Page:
The extended comment period is over on the Advanced Notice of Proposed Rulemaking (ANPRM) concerning Hours of Service reform. A huge number of comments from the public were received. Though no official analysis has been completed yet, it looks as though there’s a great deal of support for reform that could give drivers some much-needed flexibility.
While the window for comments was fairly short, over 5,200 comments were submitted online into the Public Register. Trucking, it seems, is hungry for a change. Even FMCSA Administrator Ray Martinez is feeling the push, saying during a public listening session that the agency is “on a very aggressive time line” when it comes to deciding what changes need to be made.
Again, while there has been no comprehensive analysis made available yet, it seems that the majority of comments came from individuals. Click on any of the comments online and there’s a pretty good chance it’s from a company driver or O-O. Most of those comments seem to support changes. Repealing the mandatory 30-minute rest break and allowing for split sleeper schedules or a “pause” on the 14-hour clock come up again and again.
A common suggestion for a split-sleeper rule is to allow drivers to consider any break of longer than 2 hours of non-driving time as part of their required 10 hours of off-duty time. That would mean drivers could split their off-duty into 8/2, 7/3, 6/4, or 5/5.
Many respondents, including the Maryland Motor Truck Association, referenced a study conducted by the ATRI which found that allowing flexible split-sleeper schedules helped truckers save 45.5 minutes of drive time and reduce their on-duty time by 1 hour and 15 minutes each day.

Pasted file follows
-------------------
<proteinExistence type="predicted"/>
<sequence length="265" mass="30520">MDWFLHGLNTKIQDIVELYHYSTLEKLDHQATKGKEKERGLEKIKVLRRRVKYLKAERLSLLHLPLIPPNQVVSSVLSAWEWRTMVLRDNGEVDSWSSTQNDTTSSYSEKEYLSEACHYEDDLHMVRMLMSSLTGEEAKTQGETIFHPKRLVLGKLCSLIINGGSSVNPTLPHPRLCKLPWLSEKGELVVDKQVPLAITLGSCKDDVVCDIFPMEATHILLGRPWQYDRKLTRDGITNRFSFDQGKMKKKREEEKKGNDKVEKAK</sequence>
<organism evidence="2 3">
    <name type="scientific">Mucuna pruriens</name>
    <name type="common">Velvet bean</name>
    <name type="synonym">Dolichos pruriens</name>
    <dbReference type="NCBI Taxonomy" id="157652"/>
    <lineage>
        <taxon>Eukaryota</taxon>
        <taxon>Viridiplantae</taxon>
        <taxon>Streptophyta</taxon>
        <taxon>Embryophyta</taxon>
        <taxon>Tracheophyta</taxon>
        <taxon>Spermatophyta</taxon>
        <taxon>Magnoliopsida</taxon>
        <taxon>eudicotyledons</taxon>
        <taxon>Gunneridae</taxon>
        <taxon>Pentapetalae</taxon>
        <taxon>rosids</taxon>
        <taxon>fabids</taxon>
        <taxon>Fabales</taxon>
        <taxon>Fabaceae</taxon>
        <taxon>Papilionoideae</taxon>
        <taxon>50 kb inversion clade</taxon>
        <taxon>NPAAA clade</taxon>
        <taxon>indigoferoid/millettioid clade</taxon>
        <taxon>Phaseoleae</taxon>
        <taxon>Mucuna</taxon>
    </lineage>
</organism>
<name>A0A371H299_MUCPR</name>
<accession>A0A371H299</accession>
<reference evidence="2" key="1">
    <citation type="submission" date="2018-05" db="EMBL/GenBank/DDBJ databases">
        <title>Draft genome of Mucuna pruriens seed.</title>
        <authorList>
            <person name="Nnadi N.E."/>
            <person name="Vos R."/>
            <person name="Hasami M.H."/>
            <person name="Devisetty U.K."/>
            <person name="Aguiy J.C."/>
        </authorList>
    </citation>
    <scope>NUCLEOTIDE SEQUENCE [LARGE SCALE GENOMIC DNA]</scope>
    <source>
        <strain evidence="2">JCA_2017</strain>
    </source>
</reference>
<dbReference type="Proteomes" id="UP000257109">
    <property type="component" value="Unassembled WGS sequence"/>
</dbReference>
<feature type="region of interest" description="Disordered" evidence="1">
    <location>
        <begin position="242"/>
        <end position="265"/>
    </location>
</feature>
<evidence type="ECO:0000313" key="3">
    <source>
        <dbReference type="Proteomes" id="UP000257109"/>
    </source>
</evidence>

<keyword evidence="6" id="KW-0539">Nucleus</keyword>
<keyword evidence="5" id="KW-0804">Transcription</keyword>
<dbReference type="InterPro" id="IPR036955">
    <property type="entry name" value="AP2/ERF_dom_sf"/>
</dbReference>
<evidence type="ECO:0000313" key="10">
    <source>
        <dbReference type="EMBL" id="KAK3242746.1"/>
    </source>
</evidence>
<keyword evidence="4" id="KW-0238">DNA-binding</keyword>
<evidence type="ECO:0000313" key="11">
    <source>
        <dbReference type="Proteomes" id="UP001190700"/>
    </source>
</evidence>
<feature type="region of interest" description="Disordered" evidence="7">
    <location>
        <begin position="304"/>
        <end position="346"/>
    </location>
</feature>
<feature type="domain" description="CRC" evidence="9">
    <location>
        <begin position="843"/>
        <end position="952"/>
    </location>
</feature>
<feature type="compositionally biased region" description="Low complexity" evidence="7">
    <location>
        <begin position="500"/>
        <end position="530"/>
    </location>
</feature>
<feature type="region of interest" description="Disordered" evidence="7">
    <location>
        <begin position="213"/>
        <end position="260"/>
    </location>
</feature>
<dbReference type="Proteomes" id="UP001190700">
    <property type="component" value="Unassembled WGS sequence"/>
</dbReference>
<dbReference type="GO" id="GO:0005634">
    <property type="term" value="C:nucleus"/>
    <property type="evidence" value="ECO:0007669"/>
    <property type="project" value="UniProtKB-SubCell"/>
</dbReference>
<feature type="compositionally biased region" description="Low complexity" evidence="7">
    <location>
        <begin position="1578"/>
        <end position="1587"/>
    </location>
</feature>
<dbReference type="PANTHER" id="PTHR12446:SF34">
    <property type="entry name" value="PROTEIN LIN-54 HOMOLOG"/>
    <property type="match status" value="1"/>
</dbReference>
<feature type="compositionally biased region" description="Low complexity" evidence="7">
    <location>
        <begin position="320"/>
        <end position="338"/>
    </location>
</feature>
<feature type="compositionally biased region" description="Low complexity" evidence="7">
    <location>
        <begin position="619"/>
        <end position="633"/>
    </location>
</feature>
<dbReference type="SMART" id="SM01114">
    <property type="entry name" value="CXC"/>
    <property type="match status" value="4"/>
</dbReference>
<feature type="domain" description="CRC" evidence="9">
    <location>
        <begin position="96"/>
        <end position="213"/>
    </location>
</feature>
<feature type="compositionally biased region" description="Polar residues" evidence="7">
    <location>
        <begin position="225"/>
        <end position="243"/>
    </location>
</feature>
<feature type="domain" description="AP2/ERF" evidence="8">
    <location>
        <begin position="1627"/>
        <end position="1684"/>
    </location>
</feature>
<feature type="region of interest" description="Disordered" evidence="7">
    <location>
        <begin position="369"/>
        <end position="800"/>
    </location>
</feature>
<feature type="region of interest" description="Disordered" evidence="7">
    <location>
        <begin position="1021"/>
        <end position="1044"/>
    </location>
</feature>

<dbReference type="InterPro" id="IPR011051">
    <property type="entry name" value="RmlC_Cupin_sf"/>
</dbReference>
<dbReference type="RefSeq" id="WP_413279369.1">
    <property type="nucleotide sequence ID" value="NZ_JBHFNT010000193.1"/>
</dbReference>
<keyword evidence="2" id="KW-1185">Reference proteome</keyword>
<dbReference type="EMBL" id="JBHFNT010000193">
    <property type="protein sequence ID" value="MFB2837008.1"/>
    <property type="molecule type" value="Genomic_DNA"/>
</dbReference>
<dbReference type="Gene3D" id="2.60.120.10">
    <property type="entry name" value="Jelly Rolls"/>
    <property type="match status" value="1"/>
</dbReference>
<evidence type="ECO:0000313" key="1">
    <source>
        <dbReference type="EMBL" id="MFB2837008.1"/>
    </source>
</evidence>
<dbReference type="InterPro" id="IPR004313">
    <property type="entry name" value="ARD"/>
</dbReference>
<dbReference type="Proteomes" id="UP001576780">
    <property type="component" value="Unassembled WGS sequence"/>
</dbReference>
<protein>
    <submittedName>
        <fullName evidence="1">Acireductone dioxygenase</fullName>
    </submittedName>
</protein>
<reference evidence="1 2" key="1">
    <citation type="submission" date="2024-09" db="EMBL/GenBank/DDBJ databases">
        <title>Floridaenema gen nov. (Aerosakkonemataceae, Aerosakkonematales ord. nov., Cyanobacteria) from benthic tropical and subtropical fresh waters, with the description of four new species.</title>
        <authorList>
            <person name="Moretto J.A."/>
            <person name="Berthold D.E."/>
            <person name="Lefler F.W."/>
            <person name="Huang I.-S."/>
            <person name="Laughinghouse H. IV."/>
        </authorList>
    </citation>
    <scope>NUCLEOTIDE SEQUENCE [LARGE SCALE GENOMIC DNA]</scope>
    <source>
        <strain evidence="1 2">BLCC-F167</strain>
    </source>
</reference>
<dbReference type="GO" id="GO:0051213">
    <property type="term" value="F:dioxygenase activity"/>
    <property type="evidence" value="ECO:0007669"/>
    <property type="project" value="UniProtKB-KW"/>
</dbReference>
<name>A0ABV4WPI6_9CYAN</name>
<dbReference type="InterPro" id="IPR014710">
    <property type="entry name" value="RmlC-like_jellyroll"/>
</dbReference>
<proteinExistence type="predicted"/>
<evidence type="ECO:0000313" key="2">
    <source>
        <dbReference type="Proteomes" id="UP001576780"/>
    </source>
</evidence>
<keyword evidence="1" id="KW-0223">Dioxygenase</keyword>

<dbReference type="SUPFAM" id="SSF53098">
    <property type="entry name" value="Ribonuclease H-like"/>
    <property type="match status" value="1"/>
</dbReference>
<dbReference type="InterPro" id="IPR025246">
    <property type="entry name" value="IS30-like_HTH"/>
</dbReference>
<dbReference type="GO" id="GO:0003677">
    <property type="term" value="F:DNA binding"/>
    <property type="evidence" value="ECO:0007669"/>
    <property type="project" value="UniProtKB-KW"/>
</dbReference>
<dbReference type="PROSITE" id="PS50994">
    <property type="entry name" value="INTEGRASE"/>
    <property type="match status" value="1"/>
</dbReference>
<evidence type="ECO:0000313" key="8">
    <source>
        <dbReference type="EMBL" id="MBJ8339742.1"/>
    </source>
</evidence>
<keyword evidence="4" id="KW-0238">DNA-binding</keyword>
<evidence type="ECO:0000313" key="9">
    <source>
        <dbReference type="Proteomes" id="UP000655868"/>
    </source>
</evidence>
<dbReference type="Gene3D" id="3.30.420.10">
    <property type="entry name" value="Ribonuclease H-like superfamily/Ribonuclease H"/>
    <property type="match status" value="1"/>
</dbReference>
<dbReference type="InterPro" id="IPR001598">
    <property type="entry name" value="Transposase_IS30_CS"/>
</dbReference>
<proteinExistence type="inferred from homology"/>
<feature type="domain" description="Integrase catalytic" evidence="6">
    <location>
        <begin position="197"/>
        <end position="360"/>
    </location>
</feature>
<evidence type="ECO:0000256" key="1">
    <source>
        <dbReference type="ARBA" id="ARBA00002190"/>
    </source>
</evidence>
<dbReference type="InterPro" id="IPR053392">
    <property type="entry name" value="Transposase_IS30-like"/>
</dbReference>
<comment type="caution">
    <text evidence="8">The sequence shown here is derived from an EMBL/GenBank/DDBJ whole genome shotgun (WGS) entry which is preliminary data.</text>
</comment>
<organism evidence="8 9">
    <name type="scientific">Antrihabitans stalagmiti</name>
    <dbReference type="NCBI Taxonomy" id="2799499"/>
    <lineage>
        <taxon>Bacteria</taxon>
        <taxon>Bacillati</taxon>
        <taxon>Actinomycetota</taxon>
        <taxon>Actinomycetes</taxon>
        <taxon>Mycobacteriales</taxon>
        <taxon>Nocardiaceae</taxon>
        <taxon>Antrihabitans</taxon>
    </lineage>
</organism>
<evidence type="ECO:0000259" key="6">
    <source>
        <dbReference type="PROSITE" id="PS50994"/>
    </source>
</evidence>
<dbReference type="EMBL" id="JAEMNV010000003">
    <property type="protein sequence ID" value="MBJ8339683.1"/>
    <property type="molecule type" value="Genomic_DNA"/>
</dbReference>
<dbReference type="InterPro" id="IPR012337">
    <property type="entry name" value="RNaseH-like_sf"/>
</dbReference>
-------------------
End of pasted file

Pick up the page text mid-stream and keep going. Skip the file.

Even Cal Bahr, a member of the Minnesota House of Representatives, submitted a comment saying; “Any period of two hours or more in the sleeper berth should stop the 14 hour clock. Why do the current rules penalize an action (rest) that they are supposedly designed to promote? Getting rest when needed should never be penalized.”
Nothing seemed to have more resounding support in comments than a repeal of the required 30-minute rest break. The Western States Trucking Association neatly distilled what seems to be the most widespread opinion on the mandatory 30-minute break. The called it “almost universally viewed as the most obnoxious of all the HOS rules.”
When making new regulations though, it’s often not the majority opinion that prevails. The push for flexibility and reform might have been quashed by big players if they had opposed it. But instead, the Truckload Carriers Association, the Commercial Vehicle Safety Alliance, and individual mega-carriers like C.R. England seem ready to ditch the 30-minute rule and give a split-sleeper program a try.
Even the U.S. Chamber of Commerce, the largest lobbying group in the country ($103.95 million on lobbying in 2016), said in their comment that “The Chamber continues to doubt the benefits of requiring a 30- minute rest break within the first eight hours of a shift.”
With such popular support and huge lobbying power, it looks like HOS reform is inevitable. But even with Ray Martinez pushing efforts along as quickly as he can, the wheels of change – especially in government – will likely continue to grind slowly.